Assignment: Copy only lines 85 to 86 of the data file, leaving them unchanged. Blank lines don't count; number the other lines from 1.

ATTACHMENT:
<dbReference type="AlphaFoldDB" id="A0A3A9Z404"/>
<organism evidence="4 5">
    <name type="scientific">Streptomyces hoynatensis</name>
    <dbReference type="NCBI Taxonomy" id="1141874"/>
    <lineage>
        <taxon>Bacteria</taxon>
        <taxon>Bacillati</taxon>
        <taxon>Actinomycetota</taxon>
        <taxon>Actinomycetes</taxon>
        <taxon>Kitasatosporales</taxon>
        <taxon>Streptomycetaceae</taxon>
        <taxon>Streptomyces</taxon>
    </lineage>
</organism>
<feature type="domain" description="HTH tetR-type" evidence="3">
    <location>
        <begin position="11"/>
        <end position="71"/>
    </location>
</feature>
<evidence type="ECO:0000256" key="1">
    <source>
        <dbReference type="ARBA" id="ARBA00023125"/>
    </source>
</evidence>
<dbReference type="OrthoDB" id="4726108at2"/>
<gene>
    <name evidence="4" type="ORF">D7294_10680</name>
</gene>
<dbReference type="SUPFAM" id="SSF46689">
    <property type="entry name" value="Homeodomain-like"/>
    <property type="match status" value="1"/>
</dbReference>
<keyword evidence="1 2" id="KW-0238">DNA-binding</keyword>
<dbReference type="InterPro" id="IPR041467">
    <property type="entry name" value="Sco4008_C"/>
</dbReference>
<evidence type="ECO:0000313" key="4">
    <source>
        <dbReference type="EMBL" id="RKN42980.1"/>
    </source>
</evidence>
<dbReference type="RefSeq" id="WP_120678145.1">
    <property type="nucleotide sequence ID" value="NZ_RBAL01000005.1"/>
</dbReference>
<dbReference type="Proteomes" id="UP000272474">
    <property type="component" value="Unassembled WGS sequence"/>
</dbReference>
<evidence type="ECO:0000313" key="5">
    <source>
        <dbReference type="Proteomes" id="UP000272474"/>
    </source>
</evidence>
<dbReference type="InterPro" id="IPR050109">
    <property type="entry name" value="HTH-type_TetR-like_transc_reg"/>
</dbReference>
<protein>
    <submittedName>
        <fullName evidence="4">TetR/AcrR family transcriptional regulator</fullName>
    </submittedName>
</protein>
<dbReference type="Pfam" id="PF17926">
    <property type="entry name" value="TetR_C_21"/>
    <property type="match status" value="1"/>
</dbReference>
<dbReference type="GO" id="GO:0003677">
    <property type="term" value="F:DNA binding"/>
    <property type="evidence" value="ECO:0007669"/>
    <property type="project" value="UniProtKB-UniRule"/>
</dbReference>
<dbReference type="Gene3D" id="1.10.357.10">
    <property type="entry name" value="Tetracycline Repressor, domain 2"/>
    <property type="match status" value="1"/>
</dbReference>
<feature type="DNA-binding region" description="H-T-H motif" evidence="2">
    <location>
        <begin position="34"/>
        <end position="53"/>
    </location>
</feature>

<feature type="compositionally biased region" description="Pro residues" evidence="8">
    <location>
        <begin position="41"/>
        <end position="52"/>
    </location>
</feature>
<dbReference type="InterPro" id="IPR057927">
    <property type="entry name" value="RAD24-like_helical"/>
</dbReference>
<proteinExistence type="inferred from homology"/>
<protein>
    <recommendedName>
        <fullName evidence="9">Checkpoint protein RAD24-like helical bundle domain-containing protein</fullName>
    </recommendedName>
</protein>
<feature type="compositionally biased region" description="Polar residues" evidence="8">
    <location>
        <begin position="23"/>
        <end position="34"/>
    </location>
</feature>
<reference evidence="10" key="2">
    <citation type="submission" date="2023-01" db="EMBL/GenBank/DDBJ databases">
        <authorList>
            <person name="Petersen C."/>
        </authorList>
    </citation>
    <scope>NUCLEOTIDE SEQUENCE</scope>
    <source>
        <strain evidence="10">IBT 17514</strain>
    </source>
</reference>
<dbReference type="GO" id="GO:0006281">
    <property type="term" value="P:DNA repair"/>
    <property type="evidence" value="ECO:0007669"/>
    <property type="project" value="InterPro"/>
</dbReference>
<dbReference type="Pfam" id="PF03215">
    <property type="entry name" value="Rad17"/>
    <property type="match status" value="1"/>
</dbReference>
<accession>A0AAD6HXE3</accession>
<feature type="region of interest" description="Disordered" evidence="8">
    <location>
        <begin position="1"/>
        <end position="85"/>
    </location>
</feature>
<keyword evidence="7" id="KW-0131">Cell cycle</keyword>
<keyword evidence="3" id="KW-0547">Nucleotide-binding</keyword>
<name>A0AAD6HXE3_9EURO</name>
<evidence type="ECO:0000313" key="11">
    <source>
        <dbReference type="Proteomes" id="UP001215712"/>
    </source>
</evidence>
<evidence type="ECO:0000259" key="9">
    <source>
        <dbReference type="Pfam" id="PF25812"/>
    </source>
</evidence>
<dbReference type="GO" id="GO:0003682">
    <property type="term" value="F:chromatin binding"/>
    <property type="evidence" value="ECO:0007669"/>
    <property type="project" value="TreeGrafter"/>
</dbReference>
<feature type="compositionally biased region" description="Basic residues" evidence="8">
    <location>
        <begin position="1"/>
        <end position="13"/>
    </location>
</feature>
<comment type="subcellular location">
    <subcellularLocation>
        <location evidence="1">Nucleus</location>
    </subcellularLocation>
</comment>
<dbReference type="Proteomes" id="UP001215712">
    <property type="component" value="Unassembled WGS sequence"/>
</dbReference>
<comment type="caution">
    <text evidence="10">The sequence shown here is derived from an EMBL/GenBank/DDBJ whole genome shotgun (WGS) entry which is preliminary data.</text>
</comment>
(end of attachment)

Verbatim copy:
    </location>
</feature>